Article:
TUT.by / Associated Press

U.S. Sen. Chris Murphy of Connecticut has joined with colleagues on both sides of the aisle to introduce a resolution in support of the people of Belarus.  

School buses
Yehyun Kim / CTMirror.org

 

More than a dozen schools in Connecticut have gone remote in recent days as COVID-19 outbreaks flared up. Public health officials and school administrators spent the summer trying to craft plans that would avoid shutdowns and keep students in school as long as possible. Other schools seem set on staying open even if their plans don’t end up working out. 

Crowd gathers in Stamford to remember Ruth Bader Ginsburg
Ali Warshavsky / Connecticut Public Radio

More than 100 people gathered in front of the Stamford courthouse Sunday to remember Supreme Court Justice Ruth Bader Ginsburg, who died Friday at 87 years old. 

AP Photo/Pablo Martinez Monsivais

Tributes to the life and work of late Supreme Court Justice Ruth Bader Ginsburg have come in from across Connecticut.

Heat lamps are up at Milestone in Redding for outdoor dining this fall
Ali Warshavsky / WNPR

As the seasons begin to change and the weather gets colder, restaurant owners are urging Gov. Ned Lamont to expand indoor dining and provide broader guidelines for indoor events. Otherwise, some say they won’t survive.

Brad Rippey / U.S. Department of Agriculture

Drought conditions in the state continue to worsen with federal agencies now saying a portion of land along the Connecticut-Rhode Island border is experiencing “extreme” drought conditions. 

Clinical staff members coronavirus drive-through test
Joe Amon/Connecticut Public/NENC

Connecticut's coronavirus infection rate has risen to 1.6 percent -- after spending most of the summer under 1 percent.  Gov. Ned Lamont described the climbing number of positive tests as "concerning" this week, although the administration insists the resumption of in-person instruction in K-12 schools isn't behind the rise in cases.

Tyler Russell / Connecticut Public

Connecticut recently passed a police accountability bill after the killing of George Floyd by police in Minneapolis. Though the bill is now law, legislative candidates who oppose it are using it as a political issue.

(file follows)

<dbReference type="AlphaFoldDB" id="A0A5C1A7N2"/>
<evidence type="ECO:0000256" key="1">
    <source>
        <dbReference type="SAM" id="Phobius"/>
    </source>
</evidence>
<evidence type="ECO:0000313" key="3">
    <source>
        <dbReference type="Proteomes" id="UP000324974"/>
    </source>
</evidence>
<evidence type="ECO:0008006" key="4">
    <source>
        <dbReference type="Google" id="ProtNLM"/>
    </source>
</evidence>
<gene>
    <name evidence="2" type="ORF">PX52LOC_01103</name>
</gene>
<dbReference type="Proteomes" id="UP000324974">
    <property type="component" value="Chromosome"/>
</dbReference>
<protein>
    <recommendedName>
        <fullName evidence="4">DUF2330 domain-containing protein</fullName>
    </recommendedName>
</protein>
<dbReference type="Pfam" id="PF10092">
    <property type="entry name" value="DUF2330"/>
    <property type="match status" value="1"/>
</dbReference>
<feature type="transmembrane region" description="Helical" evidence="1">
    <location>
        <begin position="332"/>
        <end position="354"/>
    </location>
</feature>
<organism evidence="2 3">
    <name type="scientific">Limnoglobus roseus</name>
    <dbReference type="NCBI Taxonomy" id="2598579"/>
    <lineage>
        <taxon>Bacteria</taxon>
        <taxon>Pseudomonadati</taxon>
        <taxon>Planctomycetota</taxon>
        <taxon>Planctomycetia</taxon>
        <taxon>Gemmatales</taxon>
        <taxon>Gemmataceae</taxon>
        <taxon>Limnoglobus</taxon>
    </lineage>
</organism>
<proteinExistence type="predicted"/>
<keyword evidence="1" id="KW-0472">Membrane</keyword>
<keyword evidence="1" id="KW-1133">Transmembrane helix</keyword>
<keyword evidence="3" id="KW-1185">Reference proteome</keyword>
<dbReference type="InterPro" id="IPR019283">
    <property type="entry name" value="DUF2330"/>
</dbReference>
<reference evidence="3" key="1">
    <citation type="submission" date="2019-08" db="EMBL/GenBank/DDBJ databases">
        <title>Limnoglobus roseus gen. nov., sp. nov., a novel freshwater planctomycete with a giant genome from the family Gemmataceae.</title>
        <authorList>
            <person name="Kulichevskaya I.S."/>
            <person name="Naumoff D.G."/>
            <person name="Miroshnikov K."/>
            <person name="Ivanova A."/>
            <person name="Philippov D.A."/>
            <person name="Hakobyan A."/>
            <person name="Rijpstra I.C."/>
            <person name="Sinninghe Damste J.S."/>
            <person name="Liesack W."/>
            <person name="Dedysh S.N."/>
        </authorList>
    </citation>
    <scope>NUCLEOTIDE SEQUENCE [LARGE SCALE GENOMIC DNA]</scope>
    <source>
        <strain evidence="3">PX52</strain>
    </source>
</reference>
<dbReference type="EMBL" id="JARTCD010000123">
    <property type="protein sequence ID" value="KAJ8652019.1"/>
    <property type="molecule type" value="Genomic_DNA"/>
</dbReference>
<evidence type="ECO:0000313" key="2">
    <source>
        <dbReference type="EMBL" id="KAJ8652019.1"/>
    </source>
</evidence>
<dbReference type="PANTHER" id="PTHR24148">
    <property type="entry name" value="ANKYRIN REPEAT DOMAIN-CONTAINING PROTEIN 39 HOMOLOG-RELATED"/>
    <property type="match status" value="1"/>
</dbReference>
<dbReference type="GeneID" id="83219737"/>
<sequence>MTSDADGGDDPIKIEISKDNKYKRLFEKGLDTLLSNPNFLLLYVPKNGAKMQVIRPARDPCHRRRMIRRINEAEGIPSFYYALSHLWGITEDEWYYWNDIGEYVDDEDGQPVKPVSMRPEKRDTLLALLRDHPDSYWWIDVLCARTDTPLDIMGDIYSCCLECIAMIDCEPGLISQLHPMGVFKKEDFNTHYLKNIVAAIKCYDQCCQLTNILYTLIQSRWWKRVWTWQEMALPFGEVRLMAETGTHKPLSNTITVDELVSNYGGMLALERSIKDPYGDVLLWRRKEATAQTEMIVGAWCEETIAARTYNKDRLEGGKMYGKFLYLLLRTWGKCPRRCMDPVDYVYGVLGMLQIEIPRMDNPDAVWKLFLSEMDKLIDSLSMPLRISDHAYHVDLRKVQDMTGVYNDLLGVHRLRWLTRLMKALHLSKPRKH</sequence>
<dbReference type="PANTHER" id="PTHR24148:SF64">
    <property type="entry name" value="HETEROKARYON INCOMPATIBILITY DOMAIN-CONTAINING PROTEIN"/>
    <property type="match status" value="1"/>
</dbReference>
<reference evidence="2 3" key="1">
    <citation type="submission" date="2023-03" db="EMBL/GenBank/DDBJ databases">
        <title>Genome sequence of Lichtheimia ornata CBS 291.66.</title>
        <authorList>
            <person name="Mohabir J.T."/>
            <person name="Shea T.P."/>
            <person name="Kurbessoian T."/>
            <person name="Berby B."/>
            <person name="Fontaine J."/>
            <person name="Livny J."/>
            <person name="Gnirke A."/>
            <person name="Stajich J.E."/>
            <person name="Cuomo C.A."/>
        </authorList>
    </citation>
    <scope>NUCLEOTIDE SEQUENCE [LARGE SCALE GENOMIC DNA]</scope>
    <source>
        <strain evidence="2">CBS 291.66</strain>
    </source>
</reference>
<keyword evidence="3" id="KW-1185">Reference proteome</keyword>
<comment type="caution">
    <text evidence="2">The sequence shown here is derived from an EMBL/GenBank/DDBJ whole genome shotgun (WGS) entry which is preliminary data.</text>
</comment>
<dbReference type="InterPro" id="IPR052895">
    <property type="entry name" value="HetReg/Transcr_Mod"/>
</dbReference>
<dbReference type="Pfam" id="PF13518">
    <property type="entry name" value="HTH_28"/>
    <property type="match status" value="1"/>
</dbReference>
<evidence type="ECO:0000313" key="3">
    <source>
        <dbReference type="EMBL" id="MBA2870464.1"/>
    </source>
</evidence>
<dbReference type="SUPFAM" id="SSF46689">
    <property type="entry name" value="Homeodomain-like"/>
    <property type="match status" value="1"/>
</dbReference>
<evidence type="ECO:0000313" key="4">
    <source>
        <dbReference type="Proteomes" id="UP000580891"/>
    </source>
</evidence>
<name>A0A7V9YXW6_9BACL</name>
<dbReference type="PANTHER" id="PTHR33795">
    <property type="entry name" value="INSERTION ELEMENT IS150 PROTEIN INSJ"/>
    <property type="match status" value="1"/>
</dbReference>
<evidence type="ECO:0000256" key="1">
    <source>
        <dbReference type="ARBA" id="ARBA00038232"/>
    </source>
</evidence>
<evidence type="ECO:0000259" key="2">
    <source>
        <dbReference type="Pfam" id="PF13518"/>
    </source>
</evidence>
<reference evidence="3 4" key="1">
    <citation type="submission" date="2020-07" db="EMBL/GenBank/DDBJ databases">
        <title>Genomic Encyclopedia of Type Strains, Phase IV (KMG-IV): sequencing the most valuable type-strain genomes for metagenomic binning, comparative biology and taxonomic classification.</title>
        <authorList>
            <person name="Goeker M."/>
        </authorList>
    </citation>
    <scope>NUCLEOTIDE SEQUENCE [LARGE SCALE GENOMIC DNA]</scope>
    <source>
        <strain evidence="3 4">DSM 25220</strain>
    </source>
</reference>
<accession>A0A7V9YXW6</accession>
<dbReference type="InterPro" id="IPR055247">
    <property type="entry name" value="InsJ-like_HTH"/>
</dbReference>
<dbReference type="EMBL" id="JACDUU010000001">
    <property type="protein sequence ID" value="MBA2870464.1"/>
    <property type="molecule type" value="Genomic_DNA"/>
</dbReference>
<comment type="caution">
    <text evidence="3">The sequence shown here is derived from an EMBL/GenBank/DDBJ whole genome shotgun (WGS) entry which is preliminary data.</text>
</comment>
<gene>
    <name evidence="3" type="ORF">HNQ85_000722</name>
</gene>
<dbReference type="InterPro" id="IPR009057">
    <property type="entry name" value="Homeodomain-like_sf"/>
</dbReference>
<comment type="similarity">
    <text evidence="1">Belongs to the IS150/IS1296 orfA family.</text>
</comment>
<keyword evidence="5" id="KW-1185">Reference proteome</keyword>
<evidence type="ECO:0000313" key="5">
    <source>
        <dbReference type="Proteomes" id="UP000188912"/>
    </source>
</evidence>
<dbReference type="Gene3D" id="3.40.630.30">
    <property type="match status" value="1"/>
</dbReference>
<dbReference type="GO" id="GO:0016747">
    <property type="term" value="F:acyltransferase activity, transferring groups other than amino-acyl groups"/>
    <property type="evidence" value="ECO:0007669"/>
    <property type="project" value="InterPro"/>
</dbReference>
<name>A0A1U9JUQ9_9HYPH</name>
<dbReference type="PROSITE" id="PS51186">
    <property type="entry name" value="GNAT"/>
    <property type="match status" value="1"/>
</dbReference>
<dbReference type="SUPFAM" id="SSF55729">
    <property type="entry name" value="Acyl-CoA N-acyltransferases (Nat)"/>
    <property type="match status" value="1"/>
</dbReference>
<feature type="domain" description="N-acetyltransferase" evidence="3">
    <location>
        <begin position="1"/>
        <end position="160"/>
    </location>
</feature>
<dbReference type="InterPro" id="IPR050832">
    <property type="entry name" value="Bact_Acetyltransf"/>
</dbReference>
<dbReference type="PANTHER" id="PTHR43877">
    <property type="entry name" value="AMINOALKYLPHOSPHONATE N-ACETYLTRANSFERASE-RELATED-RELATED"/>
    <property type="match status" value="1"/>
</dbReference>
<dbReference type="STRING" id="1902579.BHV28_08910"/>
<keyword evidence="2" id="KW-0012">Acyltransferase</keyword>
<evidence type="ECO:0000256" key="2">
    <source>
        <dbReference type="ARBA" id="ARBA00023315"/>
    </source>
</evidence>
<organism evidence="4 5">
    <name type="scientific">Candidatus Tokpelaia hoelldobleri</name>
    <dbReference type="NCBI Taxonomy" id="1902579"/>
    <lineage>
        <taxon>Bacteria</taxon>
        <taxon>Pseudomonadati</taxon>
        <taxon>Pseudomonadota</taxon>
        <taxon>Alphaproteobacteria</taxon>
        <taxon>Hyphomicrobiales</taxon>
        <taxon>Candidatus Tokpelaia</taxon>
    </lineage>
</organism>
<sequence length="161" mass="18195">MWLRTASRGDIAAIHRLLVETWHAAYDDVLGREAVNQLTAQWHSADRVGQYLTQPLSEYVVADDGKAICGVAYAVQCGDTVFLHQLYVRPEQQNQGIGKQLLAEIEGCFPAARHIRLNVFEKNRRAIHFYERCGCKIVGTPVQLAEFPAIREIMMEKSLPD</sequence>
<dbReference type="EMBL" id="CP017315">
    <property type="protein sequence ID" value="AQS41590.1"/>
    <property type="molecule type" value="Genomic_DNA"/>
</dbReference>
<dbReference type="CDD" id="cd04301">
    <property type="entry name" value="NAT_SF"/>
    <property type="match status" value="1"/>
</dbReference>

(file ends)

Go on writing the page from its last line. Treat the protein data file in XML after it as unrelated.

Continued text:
Ryan Caron King / Connecticut Public

Eversource has hardly been out of the news since the prolonged restoration of power in the wake of Tropical Storm Isaias. And the latest headline concerns a $700 million loan the utility says it would like the state to underwrite. 

Students get off a bus on the first day of school in Connecticut. The first few days will be about setting expectations for mask wearing and social distancing according to superindendents.
Ali Oshinskie / Connecticut Public Radio

The first day of school always comes with transition. But as districts across the state open up classrooms and laptops this year, back to school will require a different kind of adjustment given the ongoing pandemic. Superintendents say they have a new set of expectations for the first few weeks of school. 

coronavirus testing
Ryan Caron King / Connecticut Public Radio

Some COVID-19 patients recover from the virus relatively quickly, but others have to deal with lingering or even new symptoms months after battling the virus. Ellie Stevenson of Norwalk says she is what’s called a long hauler.

Patrick Skahill

State officials say a forest fire in Windham is getting under control, but it could continue to smolder over the coming weeks if statewide drought conditions worsen. 

Turns out, birds love to eat persimmons, too.
Rick Derevan (Flickr / Creative Commons)

Usually when I think of fall fruit trees, I think of apples and pears. They're great but there's another fruit tree that I've grown for a while now and it's a beauty.  

Nicole Leonard / Connecticut Public Radio

Weeks of state investigations, monitoring and intervention at Three Rivers Nursing Home in Norwich following a COVID-19 outbreak has culminated in the imminent relocation of all residents.

In a rare and unprecedented move, the Department of Public Health's acting commissioner Deidre Gifford signed an emergency order Wednesday requiring the facility to discharge its 53 residents to other long-term care facilities. 

Jeff Amy / AP Photo

U.S. Sen. Richard Blumenthal wants answers after hearing a report of forced sterilizations carried out on migrant detainees at an ICE detention facility.

Joe Amon / Connecticut Public Radio


Back in August, families with children in Hartford Public Schools responded to an online survey aimed at finding out the reasons behind their decision to send their kids back to school.